The surgeon will discuss with the patient how the procedure will be carried out. When an implant is to be used, the doctor will determine the shape and size of the asymmetric breast prior to the surgery. He or she will explain the different implant types that are best suited for the case.
Another solution might be to reposition the areola and nipple of the smaller breast to match the other breast. However, it is important to understand that no two breasts are identical. As the saying goes, “they are sisters, not twins”. There will always be slight differences between two breasts. The surgeon will do what he or she can to make the asymmetric breast shape and size to look more alike.
The procedure is normally conducted under a general anaesthetic. The time the surgery takes should be discussed with the patient by the surgeon during the pre-surgery consultation. It is crucial to ask as many questions as possible before the procedure to ensure you understand the whole process.
What happens during recovery
The patient may feel fatigued right after the surgery. It is normal to feel some soreness around the area, and the breasts may feel tender. The surgeon may also prescribe medications to help the patient manage the pain and discomfort. A surgical bra may be worn to support the breast – some surgeons choose not to recommend a surgical support bra – it’s a personal thing.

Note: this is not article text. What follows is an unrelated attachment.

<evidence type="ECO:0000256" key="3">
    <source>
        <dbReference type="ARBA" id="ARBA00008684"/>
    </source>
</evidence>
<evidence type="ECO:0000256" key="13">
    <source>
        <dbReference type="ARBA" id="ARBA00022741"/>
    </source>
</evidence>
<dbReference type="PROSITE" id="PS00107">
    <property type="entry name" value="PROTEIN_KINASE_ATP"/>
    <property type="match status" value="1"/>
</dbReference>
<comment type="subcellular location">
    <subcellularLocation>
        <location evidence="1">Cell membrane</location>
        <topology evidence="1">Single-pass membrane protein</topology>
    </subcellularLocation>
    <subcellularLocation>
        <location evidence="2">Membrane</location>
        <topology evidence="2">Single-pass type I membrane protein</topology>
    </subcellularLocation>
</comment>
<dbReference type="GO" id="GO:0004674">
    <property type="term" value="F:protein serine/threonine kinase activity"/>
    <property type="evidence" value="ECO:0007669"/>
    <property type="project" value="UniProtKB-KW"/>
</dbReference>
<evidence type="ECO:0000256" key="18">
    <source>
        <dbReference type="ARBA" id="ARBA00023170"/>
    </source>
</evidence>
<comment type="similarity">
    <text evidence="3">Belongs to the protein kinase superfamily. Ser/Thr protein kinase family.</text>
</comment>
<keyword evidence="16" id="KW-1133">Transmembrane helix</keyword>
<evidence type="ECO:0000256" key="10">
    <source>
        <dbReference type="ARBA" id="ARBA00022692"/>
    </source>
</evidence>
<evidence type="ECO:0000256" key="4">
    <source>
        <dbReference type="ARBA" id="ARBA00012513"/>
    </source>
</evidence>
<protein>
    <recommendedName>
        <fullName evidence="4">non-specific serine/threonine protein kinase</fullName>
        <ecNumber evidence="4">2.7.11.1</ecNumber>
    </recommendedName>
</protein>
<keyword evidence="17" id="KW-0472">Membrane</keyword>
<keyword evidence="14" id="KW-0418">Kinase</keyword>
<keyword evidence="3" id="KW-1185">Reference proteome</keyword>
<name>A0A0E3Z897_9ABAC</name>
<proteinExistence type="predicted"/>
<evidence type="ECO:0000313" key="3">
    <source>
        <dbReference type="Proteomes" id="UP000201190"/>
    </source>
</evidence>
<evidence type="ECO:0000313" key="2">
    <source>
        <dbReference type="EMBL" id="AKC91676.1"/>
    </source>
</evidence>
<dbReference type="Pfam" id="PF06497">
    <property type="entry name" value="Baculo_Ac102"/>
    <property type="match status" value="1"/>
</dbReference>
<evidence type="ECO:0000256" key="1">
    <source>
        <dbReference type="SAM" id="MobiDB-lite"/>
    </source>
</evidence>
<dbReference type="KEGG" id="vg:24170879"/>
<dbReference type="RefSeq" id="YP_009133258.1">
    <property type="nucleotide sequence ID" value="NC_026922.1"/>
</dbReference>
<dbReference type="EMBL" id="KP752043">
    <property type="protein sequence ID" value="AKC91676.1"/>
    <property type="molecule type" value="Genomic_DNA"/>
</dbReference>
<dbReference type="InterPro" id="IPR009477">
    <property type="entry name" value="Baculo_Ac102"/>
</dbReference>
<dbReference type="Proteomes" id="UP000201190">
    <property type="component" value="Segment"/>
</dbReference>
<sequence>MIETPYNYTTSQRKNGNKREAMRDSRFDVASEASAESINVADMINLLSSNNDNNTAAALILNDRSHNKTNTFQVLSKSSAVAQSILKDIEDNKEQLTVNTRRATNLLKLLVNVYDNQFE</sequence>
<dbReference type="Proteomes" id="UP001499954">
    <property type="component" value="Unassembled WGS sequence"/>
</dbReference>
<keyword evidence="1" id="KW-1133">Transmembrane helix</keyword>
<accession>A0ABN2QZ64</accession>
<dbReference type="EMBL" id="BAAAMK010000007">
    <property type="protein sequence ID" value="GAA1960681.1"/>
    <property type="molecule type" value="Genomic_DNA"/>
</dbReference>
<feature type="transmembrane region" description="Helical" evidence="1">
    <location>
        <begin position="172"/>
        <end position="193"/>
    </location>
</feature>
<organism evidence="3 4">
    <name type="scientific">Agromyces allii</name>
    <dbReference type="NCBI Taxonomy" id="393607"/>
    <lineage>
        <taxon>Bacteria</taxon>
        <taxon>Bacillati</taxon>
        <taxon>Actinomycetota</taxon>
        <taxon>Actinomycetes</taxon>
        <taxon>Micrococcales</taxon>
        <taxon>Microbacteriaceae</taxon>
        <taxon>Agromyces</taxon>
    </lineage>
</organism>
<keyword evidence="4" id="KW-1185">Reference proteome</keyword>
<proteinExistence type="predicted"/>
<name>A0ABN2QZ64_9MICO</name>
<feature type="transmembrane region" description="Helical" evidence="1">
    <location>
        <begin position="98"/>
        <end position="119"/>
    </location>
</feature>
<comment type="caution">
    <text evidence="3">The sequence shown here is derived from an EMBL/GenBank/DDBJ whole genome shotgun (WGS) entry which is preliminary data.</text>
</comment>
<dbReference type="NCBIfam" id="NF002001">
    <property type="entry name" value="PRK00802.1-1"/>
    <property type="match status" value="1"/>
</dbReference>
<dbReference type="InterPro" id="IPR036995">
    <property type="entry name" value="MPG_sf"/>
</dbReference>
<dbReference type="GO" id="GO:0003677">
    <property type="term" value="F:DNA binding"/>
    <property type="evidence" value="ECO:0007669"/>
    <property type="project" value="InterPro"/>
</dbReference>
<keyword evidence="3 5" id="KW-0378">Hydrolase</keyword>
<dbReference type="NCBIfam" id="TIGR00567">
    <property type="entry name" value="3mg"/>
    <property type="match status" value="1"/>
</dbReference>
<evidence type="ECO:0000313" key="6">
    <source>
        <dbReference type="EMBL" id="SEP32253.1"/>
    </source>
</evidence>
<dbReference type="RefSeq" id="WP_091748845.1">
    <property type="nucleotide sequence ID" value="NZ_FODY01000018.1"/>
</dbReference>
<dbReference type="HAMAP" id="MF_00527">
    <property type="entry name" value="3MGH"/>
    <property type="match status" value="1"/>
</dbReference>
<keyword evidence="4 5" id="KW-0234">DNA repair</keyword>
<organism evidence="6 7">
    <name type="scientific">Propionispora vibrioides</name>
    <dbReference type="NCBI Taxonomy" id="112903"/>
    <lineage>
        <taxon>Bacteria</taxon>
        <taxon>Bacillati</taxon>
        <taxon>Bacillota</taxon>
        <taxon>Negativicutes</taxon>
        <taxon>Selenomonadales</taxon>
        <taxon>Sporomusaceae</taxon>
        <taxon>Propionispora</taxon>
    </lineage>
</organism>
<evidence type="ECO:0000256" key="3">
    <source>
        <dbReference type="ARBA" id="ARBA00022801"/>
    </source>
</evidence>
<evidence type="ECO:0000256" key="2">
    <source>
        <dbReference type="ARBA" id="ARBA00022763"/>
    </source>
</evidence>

Rest is highly recommended during the first few days following the surgery. The patient may also feel faint for several days post-procedure, and this is perfectly normal as the body is healing.
Swelling and/or bruising may be seen around the breast. It is recommended that the patient stay home to recuperate for as long as needed (usually at least a week or so). The patient might feel ready to gently return to normal activities a week or more after surgery.
The newly-shaped breast will gradually “settle” into its natural position during the healing process.
Risks and Complications
Asymmetry breast procedures are comparatively safe with extremely rare complications. As with any type of surgery, developing an infection or an adverse reaction to anaesthesia may occur. Such instances are rare, but the surgeon and their team should monitor the patient’s condition and treat the reaction or infection.